BGSport: What are the biggest challenges the BNSC is facing currently? Are there any solutions?
Solly: The biggest problem facing our sport over and above funding is the over reliance on volunteerism. This thing is killing our sport. It is very hard to hold volunteers accountable; they have passion and use the little time and resources they have. What I feel we should move towards at least for Vision 2028 is to have a secretariat for at least five major sporting codes. One other thing that I know I will be unpopular with but I don’t think I have a problem, we cannot manage 43 sporting codes with the same blanket and broom. We get P70 million from government and disburse it to 43 codes, that thing doesn’t work, it’s like running a social programme. We must make a hard decision to pick five sporting codes we can work on and let others work towards letting others to get there. If we get P70 million, we can get P40 million to the five and P30 million to assist the rest. The manner in which we give out individual P1 million grants to everyone has led to some codes not pushing as much as they need to while others end up returning most of the money. Look at cricket, they try a lot, they are serious about the development of sport. Athletics and football have competitive advantage as schools are dedicated to them.
BGSport: May you shed light on the recent transition from Council to Commission?
Solly: With the BNSC commercialisation from council to commission, we have not moved an inch as everyone is still reliant on government. Transition from council to commission is very blurry, it is just the same…. business as usual. Commission said we are a regulator not an implementor but it is still running the development programmes like Re ba bona ha. Commercialisation was meant to have sporting codes operating on their own. We are not supposed to be running things like Botswana Games. That thing doesn’t work, I think we need to review the BURS Act. There must be a tax reform. On the other hand , the Gambling Act must get its act together, it’s too late its 50 years later and there is no benefit. The trivias have been stopped because the Gambling Authority is still setting up regulations. These trivias were important in raising money for sports especially in football. In the UK, gambling is the biggest thing and government is not spending money in sports. There are horse races where people bet instead of watching a race for entertainment only.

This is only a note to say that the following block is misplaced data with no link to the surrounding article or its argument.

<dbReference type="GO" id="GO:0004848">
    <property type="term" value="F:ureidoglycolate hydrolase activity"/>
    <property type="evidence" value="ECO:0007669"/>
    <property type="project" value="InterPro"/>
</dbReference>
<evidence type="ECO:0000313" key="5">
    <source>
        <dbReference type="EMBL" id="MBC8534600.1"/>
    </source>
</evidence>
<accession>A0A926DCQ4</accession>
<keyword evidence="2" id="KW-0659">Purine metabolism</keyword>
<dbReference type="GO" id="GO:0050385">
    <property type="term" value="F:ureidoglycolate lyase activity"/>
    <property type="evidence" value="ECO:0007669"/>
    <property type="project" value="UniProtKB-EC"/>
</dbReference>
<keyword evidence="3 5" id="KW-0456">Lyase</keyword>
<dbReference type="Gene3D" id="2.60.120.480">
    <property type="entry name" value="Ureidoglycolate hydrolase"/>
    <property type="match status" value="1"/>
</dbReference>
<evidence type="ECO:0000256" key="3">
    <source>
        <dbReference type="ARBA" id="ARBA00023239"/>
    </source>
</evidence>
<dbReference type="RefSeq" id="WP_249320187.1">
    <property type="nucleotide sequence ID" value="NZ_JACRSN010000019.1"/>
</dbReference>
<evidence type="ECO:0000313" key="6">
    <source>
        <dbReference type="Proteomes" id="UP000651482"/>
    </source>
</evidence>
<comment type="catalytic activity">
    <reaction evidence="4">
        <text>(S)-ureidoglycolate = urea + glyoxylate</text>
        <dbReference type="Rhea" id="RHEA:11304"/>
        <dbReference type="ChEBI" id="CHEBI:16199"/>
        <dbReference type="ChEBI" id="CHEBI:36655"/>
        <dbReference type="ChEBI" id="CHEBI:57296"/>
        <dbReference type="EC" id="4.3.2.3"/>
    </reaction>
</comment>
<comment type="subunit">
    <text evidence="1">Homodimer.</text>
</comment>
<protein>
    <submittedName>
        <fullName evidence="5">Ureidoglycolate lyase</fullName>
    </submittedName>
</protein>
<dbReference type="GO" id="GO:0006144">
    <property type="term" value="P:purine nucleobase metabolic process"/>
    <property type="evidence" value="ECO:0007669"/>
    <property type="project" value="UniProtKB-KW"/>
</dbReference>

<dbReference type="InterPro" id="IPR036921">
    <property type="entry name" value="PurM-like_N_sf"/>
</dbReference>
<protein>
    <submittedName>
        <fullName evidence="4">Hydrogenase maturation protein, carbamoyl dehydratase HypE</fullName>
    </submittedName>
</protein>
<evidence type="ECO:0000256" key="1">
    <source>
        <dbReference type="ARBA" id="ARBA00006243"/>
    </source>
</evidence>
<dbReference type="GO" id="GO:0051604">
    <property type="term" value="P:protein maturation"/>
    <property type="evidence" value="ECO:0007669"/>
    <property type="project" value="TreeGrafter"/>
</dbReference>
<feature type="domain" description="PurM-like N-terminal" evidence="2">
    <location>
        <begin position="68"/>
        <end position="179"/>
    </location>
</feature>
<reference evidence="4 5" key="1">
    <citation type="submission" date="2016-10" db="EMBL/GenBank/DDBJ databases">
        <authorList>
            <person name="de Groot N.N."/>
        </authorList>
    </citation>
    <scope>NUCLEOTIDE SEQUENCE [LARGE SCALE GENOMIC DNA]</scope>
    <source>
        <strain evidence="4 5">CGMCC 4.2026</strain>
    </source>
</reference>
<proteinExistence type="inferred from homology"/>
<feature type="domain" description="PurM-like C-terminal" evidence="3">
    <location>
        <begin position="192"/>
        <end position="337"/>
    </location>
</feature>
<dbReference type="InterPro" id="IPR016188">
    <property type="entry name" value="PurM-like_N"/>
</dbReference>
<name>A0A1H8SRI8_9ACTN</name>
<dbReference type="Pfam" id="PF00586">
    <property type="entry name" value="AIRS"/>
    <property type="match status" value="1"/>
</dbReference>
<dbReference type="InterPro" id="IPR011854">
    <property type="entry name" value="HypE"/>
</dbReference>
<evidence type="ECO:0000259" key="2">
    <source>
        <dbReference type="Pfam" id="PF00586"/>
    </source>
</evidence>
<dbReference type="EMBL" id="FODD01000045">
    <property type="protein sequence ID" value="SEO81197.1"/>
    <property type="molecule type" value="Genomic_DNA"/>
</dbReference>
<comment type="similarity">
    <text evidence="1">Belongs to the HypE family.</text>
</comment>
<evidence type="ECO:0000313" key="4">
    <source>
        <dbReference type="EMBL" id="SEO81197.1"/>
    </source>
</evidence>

BGSport: Do you have any regrets?
Solly: There are so many regrets, it is the kids we lose through the cracks at form 3 and form 5. You may know someone who was very talented at school but they fell off after failing at form three or five. Another thing is that we have failed dismally in decentralisation and everything is done in Gaborone so you can’t do development within a centralized system. The other thing I should have done is to disband the national team and play national league. And set up a group of 10 or 12-year-old put them together and plan four years from now. We should put our resources there and get a coach and have them grow together, right now we just go to the stadium to break our hearts. Freeze it and have a 15-year-old team and have them playing international friendless. Another thing is procurement, we have local products like Dlala and All Kasi we could have focused on.Nevertheless I am not lost to sports, I sit in international bodies. I am also planning to run programmes for young people, like an academy but at a personal level.